Saturday 5 November 2011

'No pay cut after 62' deal struck

Almost half of all unionised workers in petrochemical industry will benefit
By Elgin Toh, The Straits Times, 5 Nov 2011

CLOSE to half of all unionised workers in the petrochemical industry will not suffer a pay cut when they are rehired at age 62.

The bonuses of these 2,500 workers will also remain intact.

This departure by 14 oil companies from a common practice was announced yesterday by two unions, the United Workers of Petroleum Industry (UWPI) and the Singapore Shell Employees' Union (SSEU).

The UWPI, the main union in the sector, sealed the deal in a memorandum of understanding (MOU) it signed yesterday with 13 companies.

They have agreed to keep the workers on the same salary until age 65, instead of doing what larger companies tend to do: cut a rehired workers' pay and not give any bonus.

With the re-employment law taking effect less than two months from now, UWPI general secretary K. Karthikeyan said he was extremely satisfied the companies signed the deal even though the law allows for some cuts in salaries.

He added that one main reason for the outcome is that his union agreed more than 20 years ago to move gradually away from the seniority-based wage system.

As a result, the wage differential in the sector between the highest- and lowest-paid workers in the same grade has fallen from 2.6 times in 1986 to 1.5 times.

Singapore employers have typically argued that salary cuts are needed for rehired workers because the seniority-based wage system has inflated the salaries of older workers.

The Singapore Shell Employees' Union told The Straits Times it reached a similar agreement with oil giant Shell a few months ago.

Together, the agreements cover about 44 per cent of the industry's unionised workers. The only conditions for rehire are that the worker is medically fit and has achieved satisfactory work performance.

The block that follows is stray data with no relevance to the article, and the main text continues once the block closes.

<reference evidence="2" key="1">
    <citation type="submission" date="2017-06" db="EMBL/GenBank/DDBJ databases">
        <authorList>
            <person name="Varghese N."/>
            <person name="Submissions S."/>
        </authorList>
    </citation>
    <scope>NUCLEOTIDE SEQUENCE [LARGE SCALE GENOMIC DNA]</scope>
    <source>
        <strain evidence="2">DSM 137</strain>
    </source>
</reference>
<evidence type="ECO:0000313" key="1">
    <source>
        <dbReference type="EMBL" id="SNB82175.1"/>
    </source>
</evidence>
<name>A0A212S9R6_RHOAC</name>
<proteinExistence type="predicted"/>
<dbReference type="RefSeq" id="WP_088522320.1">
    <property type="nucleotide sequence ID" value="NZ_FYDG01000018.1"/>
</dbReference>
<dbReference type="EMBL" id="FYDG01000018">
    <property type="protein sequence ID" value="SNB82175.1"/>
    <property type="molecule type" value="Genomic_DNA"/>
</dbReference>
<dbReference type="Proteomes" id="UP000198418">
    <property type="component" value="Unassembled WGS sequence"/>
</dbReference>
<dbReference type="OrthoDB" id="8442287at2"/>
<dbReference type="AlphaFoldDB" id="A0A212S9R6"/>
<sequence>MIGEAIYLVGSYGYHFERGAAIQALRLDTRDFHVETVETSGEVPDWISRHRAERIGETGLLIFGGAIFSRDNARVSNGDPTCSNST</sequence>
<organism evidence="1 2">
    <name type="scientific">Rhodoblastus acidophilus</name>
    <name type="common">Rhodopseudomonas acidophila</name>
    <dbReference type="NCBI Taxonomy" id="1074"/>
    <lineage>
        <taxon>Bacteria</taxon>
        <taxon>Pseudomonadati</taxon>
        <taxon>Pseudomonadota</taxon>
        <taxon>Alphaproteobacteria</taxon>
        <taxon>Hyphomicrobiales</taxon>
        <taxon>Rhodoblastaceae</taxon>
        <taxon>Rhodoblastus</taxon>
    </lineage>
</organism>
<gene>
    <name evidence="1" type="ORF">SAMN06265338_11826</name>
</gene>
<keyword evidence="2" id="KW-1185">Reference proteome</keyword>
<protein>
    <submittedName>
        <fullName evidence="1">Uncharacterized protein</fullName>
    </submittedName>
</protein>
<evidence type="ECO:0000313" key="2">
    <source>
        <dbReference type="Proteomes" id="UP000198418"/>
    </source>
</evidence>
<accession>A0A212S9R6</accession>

Union members like technician Tan Teck Heng cheered UWPI's success.

Said the 60-year-old, who works for petroleum additives giant Infineum: 'It's great news and very encouraging to workers. I've worked here for 23 years and every day, I climb six storeys up and down two or three operating plants to carry out maintenance work.

'I'm fit and it is right that I should be paid the same if I continue to do the same work.'

Minister for the Environment and Water Resources Vivian Balakrishnan, who was present at the MOU signing as adviser to UWPI, praised the employers for being 'enlightened'.

It is a win-win outcome because companies benefit from the loyalty and experience of the rehired workers, he added.

At least three of the 13 companies will not take away any perks. They are Infineum, Oiltanking and Vopak Terminals.

Others are cutting back some benefits such as medical insurance and annual leave, especially if the worker's leave had increased because of seniority.

Mitsui Chemicals, for instance, said it will give its rehired workers a sum equivalent to the insurance premium because it can no longer offer them term life insurance as its insurer had imposed an age limit on the workers covered.

UWPI is now negotiating with another 13 companies and is confident of getting nine of them to agree by the end of the year to rehire without a pay cut.

The remaining four are holding out, with some wanting the pay issue to be left open and not included in the proposed agreement.

But Mr Karthikeyan is not backing down. He said: 'If they want to cut pay, we are ready to go to the Manpower Ministry for arbitration.'

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